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Thank you for the opportunity to respond to the letter by McKay and colleagues,1 which argued that the studies in our paper2 failed to consider a critical design flaw since the culture medium in which our cells were grown contained tyrosine, complicating interpretation of our data.
Prior to performing the reported experiments,2 we compared the effect of tyrosine in the culture medium. Heterologous expression in COS cells resulted in intracellular localization of GPR143, with no difference regardless of whether cells were cultured in the absence or presence of tyrosine (Fig. 1). Furthermore, Palmisano et al.3 found that there was increased expression of heterologous GPR143 in the absence of tyrosine, but that this effect was not limited to tyrosine starvation, but could also be elicited by removal of methionine or cysteine from the culture medium, suggesting a nonspecific effect. Our data similarly demonstrate increased GPR143 levels when tyrosine-free culture medium is used (Fig. 1).
The authors of the letter further demonstrate, using a Ca2+ FLIPR assay, that L-DOPA is able to elicit a response from heterologously expressed GPR143 in Chinese hamster ovary (CHO) cells, suggesting that it is a ligand; however, we note that there is no positive control for comparison, making it difficult to determine the magnitude of response. It has been reported4 that L-DOPA–promoted intracellular Ca2+ concentration increases in retinal pigment epithelium cells but not in CHO cells transfected to express GPR143. These experiments were carried out in the presence of tyrosine. Our studies confirm that L-DOPA does not elicit a Ca2+ response following addition of L-DOPA either in the presence (Fig. 2b seen in De Filippo et al.2) or absence of tyrosine (Fig. 2). Furthermore, no response to L-DOPA could be observed in cells grown with or without tyrosine in the medium as determined by a β-arrestin assay (Fig. 3).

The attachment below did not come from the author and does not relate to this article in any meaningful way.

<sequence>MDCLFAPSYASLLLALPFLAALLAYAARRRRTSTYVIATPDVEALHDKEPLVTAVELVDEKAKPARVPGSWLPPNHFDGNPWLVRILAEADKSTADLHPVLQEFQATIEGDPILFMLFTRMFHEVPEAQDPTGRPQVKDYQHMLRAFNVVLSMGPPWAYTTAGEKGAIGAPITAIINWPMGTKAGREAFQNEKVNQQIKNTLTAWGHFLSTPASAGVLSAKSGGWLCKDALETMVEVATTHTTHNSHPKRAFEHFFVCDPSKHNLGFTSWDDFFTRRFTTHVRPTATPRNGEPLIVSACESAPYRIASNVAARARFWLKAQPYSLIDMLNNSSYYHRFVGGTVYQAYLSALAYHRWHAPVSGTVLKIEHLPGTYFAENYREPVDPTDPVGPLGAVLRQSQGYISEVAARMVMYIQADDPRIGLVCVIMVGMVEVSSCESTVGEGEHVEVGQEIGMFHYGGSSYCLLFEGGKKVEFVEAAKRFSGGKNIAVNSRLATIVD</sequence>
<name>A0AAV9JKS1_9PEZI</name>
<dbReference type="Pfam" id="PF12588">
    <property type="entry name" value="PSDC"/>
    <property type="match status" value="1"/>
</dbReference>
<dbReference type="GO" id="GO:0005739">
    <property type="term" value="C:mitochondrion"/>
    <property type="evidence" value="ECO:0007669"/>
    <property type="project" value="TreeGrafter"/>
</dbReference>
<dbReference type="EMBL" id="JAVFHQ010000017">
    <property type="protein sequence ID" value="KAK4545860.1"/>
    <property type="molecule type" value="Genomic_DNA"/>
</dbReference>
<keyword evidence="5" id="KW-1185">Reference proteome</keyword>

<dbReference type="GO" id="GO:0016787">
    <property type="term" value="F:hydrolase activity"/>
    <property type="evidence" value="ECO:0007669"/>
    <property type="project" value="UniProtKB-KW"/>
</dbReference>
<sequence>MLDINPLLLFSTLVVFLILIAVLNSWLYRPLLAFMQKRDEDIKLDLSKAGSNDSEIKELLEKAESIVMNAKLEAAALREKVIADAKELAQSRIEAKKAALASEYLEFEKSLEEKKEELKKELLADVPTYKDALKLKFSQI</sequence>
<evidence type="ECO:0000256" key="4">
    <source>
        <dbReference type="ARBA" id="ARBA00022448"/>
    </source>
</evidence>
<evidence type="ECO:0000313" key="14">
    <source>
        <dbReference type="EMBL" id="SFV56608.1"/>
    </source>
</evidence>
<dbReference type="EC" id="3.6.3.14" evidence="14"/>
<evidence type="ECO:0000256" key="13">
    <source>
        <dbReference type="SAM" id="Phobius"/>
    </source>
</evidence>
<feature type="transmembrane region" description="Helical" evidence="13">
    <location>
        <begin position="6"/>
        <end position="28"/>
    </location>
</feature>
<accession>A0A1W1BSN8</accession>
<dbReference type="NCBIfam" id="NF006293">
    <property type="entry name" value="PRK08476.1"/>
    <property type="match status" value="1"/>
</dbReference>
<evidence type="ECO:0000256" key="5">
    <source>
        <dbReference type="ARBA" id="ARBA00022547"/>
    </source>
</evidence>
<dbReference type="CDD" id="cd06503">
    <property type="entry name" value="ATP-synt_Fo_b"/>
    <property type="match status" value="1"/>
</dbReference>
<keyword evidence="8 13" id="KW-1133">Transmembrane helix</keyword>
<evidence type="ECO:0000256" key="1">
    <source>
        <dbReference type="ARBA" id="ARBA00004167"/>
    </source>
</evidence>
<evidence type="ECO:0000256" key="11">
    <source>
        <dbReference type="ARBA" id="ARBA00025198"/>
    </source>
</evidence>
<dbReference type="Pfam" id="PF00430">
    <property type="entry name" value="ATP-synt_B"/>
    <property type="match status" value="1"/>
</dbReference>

While we concur that increased expression of GPR143 in the absence of tyrosine in the culture medium may indeed improve sensitivity of our assays, given the data presented here (particularly that we observe no change in both the Ca2+ and β-arrestin assays between cells cultured in the presence or absence of tyrosine [Figs. 2, ,3]).3]). Our data further demonstrate that tyrosine in the medium does not promote the constitutive GPCR activity we observe in the β-arrestin assay (Fig. 3). In addition, the agents identified by our screen were found to have a significant impact on melanin production in melanocytes, even in the presence of tyrosine,2 validating the results of our assay.